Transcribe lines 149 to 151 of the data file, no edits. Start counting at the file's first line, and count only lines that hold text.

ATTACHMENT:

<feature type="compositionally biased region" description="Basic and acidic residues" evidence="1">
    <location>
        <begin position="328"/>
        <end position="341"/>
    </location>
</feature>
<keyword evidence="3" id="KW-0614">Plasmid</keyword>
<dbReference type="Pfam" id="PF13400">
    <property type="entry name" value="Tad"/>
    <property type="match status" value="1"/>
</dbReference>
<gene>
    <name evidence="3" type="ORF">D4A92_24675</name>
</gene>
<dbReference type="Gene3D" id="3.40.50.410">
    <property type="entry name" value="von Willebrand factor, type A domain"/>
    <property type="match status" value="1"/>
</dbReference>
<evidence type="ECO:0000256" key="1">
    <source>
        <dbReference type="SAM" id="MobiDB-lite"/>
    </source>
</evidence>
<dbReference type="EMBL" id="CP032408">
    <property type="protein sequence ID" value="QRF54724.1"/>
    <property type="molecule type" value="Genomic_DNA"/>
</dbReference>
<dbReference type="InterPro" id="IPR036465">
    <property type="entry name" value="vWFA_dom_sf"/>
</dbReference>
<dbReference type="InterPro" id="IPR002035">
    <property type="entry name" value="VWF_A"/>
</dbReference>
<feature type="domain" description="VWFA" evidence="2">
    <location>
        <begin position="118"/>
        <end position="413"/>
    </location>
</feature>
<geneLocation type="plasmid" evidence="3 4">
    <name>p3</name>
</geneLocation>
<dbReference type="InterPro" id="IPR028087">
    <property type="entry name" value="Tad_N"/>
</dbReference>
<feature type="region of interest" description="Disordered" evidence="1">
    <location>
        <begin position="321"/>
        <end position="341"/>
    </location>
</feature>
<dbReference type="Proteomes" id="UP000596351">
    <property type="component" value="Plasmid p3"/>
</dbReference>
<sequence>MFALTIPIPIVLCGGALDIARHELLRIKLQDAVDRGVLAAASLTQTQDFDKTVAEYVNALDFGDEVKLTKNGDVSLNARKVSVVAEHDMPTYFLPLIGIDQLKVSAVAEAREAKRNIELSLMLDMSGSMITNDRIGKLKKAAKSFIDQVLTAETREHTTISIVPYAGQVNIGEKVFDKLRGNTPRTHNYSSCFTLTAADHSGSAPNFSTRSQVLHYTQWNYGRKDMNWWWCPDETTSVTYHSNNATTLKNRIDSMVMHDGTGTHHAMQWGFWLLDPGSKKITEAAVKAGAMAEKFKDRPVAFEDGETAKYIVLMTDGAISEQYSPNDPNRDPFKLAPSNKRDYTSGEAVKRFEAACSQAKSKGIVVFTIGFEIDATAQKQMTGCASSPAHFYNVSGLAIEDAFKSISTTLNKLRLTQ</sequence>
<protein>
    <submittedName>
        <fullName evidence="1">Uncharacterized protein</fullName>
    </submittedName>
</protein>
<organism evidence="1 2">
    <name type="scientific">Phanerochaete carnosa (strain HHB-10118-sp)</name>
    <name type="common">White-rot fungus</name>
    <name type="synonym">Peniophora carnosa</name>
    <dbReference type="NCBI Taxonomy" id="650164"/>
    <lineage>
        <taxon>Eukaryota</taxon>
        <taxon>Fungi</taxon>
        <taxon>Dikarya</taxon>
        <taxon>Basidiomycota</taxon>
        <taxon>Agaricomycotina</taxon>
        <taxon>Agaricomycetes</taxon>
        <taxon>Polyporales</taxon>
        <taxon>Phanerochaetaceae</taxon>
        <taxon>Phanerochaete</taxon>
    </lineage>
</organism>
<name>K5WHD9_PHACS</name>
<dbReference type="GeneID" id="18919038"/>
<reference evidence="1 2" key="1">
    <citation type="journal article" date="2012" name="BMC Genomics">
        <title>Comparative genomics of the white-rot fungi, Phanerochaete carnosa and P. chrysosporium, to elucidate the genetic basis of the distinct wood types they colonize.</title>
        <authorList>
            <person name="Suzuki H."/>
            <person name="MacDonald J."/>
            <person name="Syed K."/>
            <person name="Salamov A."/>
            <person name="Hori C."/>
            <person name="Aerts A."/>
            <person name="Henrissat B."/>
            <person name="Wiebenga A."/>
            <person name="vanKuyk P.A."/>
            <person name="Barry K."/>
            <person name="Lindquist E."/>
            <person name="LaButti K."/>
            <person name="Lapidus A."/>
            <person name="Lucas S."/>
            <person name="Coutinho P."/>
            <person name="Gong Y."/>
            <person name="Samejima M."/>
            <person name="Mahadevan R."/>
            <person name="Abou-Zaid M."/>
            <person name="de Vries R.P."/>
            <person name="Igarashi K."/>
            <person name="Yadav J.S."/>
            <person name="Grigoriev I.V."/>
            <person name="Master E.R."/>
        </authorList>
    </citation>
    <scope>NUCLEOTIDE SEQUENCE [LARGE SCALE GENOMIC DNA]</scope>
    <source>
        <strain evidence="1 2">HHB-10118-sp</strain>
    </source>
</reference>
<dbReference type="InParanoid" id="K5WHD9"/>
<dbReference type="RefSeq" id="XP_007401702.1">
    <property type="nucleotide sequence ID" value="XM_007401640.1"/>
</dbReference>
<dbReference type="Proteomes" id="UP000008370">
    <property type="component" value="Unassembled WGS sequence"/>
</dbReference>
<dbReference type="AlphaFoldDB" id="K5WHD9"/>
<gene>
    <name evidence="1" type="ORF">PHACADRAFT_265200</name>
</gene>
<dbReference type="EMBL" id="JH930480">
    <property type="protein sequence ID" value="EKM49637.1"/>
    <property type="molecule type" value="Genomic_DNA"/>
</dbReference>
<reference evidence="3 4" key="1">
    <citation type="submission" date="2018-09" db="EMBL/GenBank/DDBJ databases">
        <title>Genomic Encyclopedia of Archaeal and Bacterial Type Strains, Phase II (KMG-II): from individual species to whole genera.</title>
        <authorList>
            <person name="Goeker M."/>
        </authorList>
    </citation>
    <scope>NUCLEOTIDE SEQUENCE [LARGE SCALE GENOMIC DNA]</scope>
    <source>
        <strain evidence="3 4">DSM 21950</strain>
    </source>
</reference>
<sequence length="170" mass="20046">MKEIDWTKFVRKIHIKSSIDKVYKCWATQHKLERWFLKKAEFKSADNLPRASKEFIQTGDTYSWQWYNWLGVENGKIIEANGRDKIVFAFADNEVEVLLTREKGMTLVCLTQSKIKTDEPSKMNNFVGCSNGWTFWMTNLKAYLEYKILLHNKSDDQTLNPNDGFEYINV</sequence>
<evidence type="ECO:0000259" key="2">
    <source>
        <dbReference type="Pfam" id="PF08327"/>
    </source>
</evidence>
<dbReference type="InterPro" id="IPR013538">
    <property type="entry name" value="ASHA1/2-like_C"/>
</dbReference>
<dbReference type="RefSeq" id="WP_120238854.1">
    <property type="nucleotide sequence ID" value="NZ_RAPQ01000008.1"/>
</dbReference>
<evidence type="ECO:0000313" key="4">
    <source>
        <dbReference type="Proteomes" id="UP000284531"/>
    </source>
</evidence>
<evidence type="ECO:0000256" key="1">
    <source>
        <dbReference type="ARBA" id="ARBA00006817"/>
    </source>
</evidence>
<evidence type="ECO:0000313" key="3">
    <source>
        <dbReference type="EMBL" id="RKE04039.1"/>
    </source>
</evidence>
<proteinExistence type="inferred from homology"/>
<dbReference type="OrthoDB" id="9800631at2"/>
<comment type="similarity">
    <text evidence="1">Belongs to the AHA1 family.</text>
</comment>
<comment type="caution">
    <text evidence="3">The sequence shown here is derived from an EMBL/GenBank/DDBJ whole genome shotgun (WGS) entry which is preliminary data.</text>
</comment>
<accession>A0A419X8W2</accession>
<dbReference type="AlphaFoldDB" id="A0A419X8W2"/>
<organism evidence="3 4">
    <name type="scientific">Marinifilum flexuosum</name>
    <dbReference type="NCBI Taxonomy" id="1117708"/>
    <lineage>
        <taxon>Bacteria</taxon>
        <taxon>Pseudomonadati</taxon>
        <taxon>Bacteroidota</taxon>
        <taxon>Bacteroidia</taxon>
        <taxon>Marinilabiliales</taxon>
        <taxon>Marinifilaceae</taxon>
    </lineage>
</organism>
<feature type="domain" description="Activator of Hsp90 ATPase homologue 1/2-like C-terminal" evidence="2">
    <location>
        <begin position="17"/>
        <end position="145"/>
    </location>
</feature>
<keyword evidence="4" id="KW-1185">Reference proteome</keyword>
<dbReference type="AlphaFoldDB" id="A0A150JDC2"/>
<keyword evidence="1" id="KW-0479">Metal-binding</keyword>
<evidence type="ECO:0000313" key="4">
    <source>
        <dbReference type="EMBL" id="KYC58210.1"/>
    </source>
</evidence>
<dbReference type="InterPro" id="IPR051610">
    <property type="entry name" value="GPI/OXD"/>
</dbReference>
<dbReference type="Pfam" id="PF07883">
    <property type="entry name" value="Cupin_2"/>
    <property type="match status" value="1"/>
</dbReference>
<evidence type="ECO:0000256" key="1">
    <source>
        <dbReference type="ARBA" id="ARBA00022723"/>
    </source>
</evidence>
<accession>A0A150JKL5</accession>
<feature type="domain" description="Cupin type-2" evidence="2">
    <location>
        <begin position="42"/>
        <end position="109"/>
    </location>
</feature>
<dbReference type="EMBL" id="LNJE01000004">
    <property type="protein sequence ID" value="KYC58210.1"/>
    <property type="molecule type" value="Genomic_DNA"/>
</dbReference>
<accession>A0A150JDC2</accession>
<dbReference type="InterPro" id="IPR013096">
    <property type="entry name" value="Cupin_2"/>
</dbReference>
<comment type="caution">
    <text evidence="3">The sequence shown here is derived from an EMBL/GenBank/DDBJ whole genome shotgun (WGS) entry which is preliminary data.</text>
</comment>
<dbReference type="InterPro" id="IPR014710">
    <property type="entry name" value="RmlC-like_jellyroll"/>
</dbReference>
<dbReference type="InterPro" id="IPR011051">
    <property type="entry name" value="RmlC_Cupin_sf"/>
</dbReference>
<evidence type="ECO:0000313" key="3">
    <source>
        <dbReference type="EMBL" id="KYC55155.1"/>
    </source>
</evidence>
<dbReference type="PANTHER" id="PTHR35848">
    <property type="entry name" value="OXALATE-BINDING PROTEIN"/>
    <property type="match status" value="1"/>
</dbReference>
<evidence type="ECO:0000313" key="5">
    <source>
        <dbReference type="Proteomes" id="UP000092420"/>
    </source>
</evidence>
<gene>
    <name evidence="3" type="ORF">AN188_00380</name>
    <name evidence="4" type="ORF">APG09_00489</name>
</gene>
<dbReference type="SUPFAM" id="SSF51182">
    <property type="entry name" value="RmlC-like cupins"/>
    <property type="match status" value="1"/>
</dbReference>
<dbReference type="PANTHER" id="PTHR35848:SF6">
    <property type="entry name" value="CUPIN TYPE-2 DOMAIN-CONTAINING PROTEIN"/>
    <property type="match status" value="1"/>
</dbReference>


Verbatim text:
    <property type="entry name" value="ASHA1/2-like_C"/>
</dbReference>
<dbReference type="RefSeq" id="WP_120238854.1">